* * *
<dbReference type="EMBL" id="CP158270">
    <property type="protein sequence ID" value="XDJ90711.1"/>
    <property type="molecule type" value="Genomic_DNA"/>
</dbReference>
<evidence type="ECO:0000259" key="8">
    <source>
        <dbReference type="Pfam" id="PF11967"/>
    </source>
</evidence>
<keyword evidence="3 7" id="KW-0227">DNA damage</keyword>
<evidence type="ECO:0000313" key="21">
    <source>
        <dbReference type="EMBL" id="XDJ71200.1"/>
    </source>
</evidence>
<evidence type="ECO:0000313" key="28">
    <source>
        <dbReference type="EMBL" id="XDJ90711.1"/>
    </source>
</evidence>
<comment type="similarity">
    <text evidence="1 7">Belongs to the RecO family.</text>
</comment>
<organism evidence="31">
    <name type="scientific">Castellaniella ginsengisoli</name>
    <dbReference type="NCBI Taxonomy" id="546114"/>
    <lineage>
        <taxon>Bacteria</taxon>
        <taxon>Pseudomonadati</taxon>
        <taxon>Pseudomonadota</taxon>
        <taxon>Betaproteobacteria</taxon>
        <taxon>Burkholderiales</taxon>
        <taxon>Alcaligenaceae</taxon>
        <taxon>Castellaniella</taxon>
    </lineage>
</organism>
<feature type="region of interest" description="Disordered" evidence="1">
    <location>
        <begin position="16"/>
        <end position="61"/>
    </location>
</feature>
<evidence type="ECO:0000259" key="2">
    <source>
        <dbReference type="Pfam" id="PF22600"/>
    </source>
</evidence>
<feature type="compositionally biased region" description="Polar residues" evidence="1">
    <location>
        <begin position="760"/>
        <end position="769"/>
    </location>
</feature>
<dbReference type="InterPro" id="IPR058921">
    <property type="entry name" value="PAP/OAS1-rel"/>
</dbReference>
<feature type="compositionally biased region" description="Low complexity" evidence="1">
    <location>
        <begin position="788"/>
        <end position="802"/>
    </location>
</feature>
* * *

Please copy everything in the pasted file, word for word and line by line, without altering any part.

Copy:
<dbReference type="EMBL" id="CP158270">
    <property type="protein sequence ID" value="XDJ90711.1"/>
    <property type="molecule type" value="Genomic_DNA"/>
</dbReference>
<evidence type="ECO:0000259" key="8">
    <source>
        <dbReference type="Pfam" id="PF11967"/>
    </source>
</evidence>
<keyword evidence="3 7" id="KW-0227">DNA damage</keyword>
<evidence type="ECO:0000313" key="21">
    <source>
        <dbReference type="EMBL" id="XDJ71200.1"/>
    </source>
</evidence>
<evidence type="ECO:0000313" key="28">
    <source>
        <dbReference type="EMBL" id="XDJ90711.1"/>
    </source>
</evidence>
<comment type="similarity">
    <text evidence="1 7">Belongs to the RecO family.</text>
</comment>
<organism evidence="31">
    <name type="scientific">Castellaniella ginsengisoli</name>
    <dbReference type="NCBI Taxonomy" id="546114"/>
    <lineage>
        <taxon>Bacteria</taxon>
        <taxon>Pseudomonadati</taxon>
        <taxon>Pseudomonadota</taxon>
        <taxon>Betaproteobacteria</taxon>
        <taxon>Burkholderiales</taxon>
        <taxon>Alcaligenaceae</taxon>
        <taxon>Castellaniella</taxon>
    </lineage>
</organism>
<feature type="region of interest" description="Disordered" evidence="1">
    <location>
        <begin position="16"/>
        <end position="61"/>
    </location>
</feature>
<evidence type="ECO:0000259" key="2">
    <source>
        <dbReference type="Pfam" id="PF22600"/>
    </source>
</evidence>
<feature type="compositionally biased region" description="Polar residues" evidence="1">
    <location>
        <begin position="760"/>
        <end position="769"/>
    </location>
</feature>
<dbReference type="InterPro" id="IPR058921">
    <property type="entry name" value="PAP/OAS1-rel"/>
</dbReference>
<feature type="compositionally biased region" description="Low complexity" evidence="1">
    <location>
        <begin position="788"/>
        <end position="802"/>
    </location>
</feature>